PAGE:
Championing Women's Heart Health
By Susan Josephs
Dr. Nieca Goldberg will never forget the day she consulted a male colleague about a female patient with shortness of breath and an abnormal heartbeat. "He said, 'Women just don't get heart disease'—and this was in 1990," she recalls.
Fifteen years later, Goldberg has become one of the country's top advocates for women's cardiac health. As the founder of the Woman's Heart Program at New York City's Lenox Hill Hospital and author of the award-winning book Women Are Not Small Men: Life-Saving Strategies for Preventing and Healing Heart Disease in Women
, the 47-year-old cardiologist has dedicated her life to ensuring that women receive the health care they deserve.
"When I was in medical school, you learned that the average patient is a 165-pound male and women were only really discussed in terms of pregnancy and childbirth," she says. "I felt very strongly that the system needed to be fair."
Goldberg, whose face now appears on the back of several million boxes of Chex cereal, credits her success "to being a downright nudge. I can be persistent," she says. "Every time I read something on women and heart disease, I called attention to it. I would talk to anybody who would listen."
Juggling a women's cardiac practice with speaking engagements, teaching, research and volunteering for the American Heart Association means that Goldberg begins her day around 6 a.m. so that she can have breakfast with her radiologist husband. "Having support in your life is key," she says. "My husband and I are both doctors, but we really complement each other."
A lifelong resident of New York City, Goldberg grew up in Brooklyn and attended Barnard College. Interested in literature, she considered becoming a writer. But when her father fell ill with heart disease at the age of 48, "this had a big impact on me to study medicine."
Although she did not have a formal Jewish education, Goldberg feels she absorbed Jewish teachings simply by growing up in a kosher home and observing the holidays. "The Jewish values of giving back to the community and being charitable play a big role in my life," she says.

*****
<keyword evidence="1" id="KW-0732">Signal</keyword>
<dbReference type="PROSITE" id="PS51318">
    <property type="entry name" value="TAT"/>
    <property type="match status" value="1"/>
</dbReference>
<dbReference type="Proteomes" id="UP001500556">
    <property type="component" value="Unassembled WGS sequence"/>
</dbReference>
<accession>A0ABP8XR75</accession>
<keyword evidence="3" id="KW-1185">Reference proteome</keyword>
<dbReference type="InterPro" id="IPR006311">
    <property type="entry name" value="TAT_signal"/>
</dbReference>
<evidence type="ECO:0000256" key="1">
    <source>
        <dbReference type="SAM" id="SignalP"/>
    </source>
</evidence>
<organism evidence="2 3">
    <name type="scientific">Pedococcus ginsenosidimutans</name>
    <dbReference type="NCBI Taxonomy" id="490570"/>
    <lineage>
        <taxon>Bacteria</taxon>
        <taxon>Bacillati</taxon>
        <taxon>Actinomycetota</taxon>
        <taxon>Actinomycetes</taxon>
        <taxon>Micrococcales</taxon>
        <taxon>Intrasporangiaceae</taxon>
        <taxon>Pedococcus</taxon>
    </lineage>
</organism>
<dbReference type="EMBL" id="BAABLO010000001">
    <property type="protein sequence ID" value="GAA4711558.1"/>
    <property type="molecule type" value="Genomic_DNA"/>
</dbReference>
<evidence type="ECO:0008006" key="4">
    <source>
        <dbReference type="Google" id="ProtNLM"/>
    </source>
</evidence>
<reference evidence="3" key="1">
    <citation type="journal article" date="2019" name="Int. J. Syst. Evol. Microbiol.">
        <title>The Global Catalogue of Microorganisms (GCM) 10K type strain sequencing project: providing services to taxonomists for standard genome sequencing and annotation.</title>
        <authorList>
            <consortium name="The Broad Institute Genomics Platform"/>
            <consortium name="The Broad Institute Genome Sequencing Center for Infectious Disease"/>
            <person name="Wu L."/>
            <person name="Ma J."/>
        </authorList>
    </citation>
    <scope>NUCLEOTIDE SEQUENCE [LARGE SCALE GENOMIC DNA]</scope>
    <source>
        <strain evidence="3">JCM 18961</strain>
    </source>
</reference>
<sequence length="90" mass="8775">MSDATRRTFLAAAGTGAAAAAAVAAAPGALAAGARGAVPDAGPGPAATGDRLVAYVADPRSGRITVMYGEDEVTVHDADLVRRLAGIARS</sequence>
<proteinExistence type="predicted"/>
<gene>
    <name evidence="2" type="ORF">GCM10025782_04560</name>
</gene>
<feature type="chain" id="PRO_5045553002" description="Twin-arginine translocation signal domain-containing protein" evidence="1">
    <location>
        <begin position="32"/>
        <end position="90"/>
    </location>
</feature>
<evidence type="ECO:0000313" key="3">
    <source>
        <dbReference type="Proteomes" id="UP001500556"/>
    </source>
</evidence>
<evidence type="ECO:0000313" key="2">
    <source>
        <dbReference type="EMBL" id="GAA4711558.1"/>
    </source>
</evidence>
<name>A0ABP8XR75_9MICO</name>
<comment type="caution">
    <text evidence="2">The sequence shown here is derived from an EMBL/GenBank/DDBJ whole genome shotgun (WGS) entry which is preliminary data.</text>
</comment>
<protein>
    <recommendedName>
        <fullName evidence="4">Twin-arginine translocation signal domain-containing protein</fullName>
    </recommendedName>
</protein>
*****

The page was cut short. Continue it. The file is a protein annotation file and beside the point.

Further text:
After Barnard, Goldberg attended SUNY Downstate Medical School, where she also completed a cardiology fellowship and discovered her calling in women's cardiac health. "I think one of the most rewarding things about my work is to see my patients thriving after all these years," she says. "At the end of the day, it's really about the patients."
Goldberg wanted to write her book so she "could empower women to better navigate the healthcare system. So many women had come into my office saying their symptoms had been ignored by other doctors," she says. "I wanted women to know they should never feel intimidated when they visit the doctor."
Believing that "we still have a long way to go" in shifting attitudes toward women's health, Goldberg also wants to address the problems of patient-doctor communication. "I feel we're living in an age where doctors don't have time to talk to their patients. Patients can give you the answers you need if you take the time."
Still, Goldberg feels "very lucky." Not every doctor, after all, has her face on millions of cereal boxes to promote heart health. "One thing I learned from my parents," she says, "is that it's important to always dream big."
Susan Josephs is a freelance writer who lives in Manhattan.